Date: 3 December 2012, Monday
Time: 9:21 am
Visible Duration: Sunset till Sunrise
Apparent Size: 48 arcseconds
Distance from Earth: 608,696,510 km (4.068884851 AU)
Brightness: -2.8 apparent magnitude (smaller value is brighter)
Jupiter Opposition occurs when Sun, Earth and Jupiter forms a straight line with Earth in the middle of this formation. These are the implications:
(1) Jupiter and its moons will be nearest to Earth within a particular year.
(2) Jupiter and its moons will be most brightly lit by the Sun.
(3) When the Sun sets, Jupiter rises from the horizon and stay visible for the whole night till next sunrise.
(4) This is the best time to observe, photography and study Jupiter from Earth.
(5) Using the same astronomical instrument (e.g telescope), one will see and capture more details of Jupiter on this day compared to other days.
For 2012, Jupiter Opposition occurs on 3 Dec. The exact timing of 9:21am is not really that important. This is because Jupiter does NOT suddenly grow larger or shrink in apparent size immediately before and after this opposition timing. The growing and shrinking of its apparent size is a GRADUAL process over many days and weeks.
So you can start observing and photographing Jupiter from now till the next couple of weeks whenever the skies are clear and Jupiter is high in the sky. No need to wait for specific magical timing in early December.
The apparent size of planet can be measured in arcseconds. 1 degree is equivalent to 3600 arcseconds. Jupiter at opposition in Dec 2012 is about 48 arcseconds. When it is very far away from Earth, its apparent size will be smaller. It will also look dimmer from Earth as a result of the increased distance.
This is a scaled illustration of Jupiter's apparent size and distance from Earth at two different dates:
One arcsecond is extremely small and very difficult to detect visually even through a telescope. The apparent size of Jupiter (and all other planets) changes very slowly arcsecond by arcsecond over days. So again, there is really no need to panic if you cannot observe or photography it on 3 Dec 2012. Try again for the next few nights whenever the skies are clear.
Here are few ways to identify Jupiter in the sky:
(1) During the opposition period, other than Venus rising from the East shortly before sunrise, Jupiter is the brightest star-like object in the night sky.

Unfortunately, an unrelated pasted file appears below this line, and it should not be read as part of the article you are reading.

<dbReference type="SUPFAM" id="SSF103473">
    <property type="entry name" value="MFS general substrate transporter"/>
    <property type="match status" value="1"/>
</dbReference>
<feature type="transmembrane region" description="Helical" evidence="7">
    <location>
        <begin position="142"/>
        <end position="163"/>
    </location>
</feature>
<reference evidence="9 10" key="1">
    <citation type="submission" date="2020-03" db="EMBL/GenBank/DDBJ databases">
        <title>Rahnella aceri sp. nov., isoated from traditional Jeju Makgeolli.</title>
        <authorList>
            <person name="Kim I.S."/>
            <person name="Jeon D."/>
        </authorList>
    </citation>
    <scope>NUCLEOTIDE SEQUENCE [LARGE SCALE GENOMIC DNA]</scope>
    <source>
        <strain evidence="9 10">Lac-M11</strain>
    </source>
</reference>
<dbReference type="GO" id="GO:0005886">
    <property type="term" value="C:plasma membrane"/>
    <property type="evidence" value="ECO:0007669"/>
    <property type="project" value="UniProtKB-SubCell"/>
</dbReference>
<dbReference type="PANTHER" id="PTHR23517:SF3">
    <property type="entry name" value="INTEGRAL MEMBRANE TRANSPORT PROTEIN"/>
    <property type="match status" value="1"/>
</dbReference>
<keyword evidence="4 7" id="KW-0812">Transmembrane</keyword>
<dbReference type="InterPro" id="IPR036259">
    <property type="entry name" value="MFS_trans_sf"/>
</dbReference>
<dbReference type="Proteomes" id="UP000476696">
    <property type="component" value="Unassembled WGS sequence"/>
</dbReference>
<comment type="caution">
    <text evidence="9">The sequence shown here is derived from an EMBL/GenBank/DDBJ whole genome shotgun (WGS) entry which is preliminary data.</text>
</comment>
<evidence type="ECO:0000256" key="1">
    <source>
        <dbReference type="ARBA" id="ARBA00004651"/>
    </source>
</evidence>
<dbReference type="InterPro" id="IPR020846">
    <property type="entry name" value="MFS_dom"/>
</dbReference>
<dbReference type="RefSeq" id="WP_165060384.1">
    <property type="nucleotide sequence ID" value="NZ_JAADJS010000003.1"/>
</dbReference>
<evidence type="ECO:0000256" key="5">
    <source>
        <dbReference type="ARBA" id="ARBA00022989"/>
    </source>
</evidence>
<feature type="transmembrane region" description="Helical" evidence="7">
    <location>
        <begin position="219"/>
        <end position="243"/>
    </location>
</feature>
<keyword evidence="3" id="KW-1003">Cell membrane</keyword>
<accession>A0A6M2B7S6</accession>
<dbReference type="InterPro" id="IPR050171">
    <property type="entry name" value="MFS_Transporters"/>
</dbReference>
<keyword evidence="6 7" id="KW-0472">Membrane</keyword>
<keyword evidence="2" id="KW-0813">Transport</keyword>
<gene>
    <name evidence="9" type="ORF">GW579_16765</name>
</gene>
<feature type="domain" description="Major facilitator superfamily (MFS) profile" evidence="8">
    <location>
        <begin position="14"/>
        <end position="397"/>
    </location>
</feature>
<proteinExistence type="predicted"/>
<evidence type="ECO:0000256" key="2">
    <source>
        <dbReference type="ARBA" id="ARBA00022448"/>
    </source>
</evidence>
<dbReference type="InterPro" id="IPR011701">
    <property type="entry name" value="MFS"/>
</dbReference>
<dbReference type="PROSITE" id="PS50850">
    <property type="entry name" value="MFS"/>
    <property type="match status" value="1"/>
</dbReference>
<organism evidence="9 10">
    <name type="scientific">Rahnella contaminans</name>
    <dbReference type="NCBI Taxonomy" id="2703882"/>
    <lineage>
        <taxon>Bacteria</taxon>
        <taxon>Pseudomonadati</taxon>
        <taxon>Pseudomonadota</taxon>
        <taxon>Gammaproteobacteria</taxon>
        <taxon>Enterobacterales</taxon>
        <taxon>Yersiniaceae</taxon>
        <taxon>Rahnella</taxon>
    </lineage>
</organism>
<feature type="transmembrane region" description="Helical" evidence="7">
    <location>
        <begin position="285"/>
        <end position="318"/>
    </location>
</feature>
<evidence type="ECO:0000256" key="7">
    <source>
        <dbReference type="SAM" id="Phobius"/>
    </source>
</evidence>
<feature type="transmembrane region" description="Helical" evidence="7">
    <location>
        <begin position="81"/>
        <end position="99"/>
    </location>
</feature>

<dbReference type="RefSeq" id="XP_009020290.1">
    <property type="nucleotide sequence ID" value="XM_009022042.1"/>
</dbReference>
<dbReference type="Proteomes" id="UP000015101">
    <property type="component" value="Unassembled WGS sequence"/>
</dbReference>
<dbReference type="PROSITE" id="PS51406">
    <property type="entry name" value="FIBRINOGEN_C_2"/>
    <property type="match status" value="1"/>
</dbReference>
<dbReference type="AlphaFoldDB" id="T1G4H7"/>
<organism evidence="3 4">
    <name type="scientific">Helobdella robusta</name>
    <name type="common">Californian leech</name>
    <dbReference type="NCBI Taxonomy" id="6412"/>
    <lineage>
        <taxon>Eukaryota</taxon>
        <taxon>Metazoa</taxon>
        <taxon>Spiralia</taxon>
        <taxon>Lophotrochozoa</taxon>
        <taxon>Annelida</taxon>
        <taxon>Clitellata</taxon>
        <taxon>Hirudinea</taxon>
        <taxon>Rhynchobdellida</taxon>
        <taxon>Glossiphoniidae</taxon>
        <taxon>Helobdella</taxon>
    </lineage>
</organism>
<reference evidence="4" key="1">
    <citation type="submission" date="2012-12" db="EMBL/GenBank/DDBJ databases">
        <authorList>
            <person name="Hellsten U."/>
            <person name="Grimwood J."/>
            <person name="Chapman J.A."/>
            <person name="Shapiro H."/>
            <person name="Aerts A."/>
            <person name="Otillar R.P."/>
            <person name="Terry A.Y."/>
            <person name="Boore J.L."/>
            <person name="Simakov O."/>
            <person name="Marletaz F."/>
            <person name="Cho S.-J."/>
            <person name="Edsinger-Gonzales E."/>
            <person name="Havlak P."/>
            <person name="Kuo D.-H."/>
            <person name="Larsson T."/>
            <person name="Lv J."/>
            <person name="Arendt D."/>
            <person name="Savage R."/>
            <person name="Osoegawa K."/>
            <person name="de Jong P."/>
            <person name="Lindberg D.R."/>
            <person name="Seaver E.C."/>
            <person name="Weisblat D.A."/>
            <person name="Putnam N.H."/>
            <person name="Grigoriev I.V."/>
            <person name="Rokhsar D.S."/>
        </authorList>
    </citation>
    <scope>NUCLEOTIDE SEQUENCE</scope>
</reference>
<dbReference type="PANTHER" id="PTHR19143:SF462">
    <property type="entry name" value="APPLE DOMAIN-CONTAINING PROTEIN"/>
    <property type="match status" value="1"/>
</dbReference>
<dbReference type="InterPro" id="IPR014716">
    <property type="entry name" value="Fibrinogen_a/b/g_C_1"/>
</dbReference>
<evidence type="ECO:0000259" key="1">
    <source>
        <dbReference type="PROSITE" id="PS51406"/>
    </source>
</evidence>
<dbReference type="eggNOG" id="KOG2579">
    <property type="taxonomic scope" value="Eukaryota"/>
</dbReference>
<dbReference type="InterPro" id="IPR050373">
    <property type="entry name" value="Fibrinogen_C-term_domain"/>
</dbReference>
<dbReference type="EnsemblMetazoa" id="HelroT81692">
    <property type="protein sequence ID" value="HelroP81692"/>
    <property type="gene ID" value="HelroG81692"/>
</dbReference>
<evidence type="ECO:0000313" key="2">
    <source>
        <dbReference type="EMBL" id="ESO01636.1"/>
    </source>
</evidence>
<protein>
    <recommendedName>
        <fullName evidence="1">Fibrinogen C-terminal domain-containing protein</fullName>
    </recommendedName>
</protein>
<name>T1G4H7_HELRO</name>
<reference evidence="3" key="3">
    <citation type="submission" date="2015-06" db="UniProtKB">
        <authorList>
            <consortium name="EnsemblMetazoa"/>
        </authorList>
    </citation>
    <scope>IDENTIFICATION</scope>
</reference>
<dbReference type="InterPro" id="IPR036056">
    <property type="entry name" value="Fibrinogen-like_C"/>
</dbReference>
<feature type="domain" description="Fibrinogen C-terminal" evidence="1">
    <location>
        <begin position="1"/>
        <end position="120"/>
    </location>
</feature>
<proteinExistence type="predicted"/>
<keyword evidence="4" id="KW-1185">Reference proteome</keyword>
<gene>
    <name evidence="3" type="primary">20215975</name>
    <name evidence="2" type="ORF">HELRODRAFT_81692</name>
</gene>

(2) Like all other planets, it does not blink in the sky.
(3) Jupiter is near the bright star Aldebaran which is a red star. Use your hands to shield the stray lights around your eyes and stare at Aldebaran for a few seconds to see its redness clearer.
|Face East-North-East at about 8pm in early December 2012|
(5) Install and learn to use the free desktop planetarium software Stellarium (www.stellarium.org)
(6) Trial and error. Using a binocular or telescope pointing at what you think may be Jupiter and observe what you see. Try to focus your binocular or telescope at the object. It should look a small disc of light instead of a pinpoint source of light.
How to observe Jupiter?
You can observe Jupiter with a pair of binocular. Make sure you have adjusted the left and right focus properly for your eyes as well as the pulling the binocular further in or out to match the distance between your eyes before stargazing.
You should see a small white/creamy disc of light which is Jupiter and tiny pinpoints of light which are Jupiter's 4 brighter moons (out of 60+ moons). Whenever one or more of these moons go in front or behind Jupiter, you will see less than 4.
Using a telescope, you can observe the cloud bands on Jupiter. At certain times, you may see the massive storm known as the Great Red Spot (GRS) on Jupiter. You may also see the moons of Jupiter casting their small round shadow on Jupiter. These shadow can drift across Jupiter over a couple of hours!
Here are some useful links to find out when GRS and shadow transits will be visible in the sky:
(1) Sky & Telescope Jupiter's Moons (free online software)
(2) Sky & Telescope Great Red Spot Transit Times (free online software)
(3) Jupiter version 2.0 by Sylvain Rondi (free desktop software)
(4) Galilean for Android Phones (paid app SGD$5.33)
(5) Jupiter Guide and QuickSky for iPhone/iPad (free apps)
Do take note these Jupiter imagery you see here and in most astronomy magazines and books are usually images made from long-exposure astrophotography through telescopes and post-processed in specialised software. The actual live view through an amateur-size telescope will NOT be so detail, colourful and sharp.
BUT, having said that, the sensation and experience of seeing Jupiter LIVE with your own eyes is something that no astrophoto or video can replace! Just imagine how you will feel seeing something that is "alive" and hundreds of million kilometres away!
So, if you do not have access to a telescope, try to join free public stargazing events organised by SINGASTRO members, Friday observation sessions at Singapore Science Centre Observatory and Woodlands Galaxy Community Club.
I will be conducting another free public stargazing talk at Toa Payoh Public Library on 8 Dec 2012 (Saturday) - only 5 days after the opposition. Weather permitting, after the talk, my friends and I may be conducting a free public stargazing session outside the library and you can be sure Jupiter will be in our big telescopic sights! As usual, if I conduct any impromptu free public stargazing sessions, I will announce them in my Twitter which you can also read from the main home page of this blog even if you are not on Twitter.
Wishing everyone clear skies, good luck and have a great time identifying and observing this wonderful planet during the festive year-end season! Do spend time educating your family and friends that the bright "star" or "satellite" in the sky is actually a planet that can fit in 1000 Earths! And the Jupiter that we can see is how it looked like 30+ minutes ago!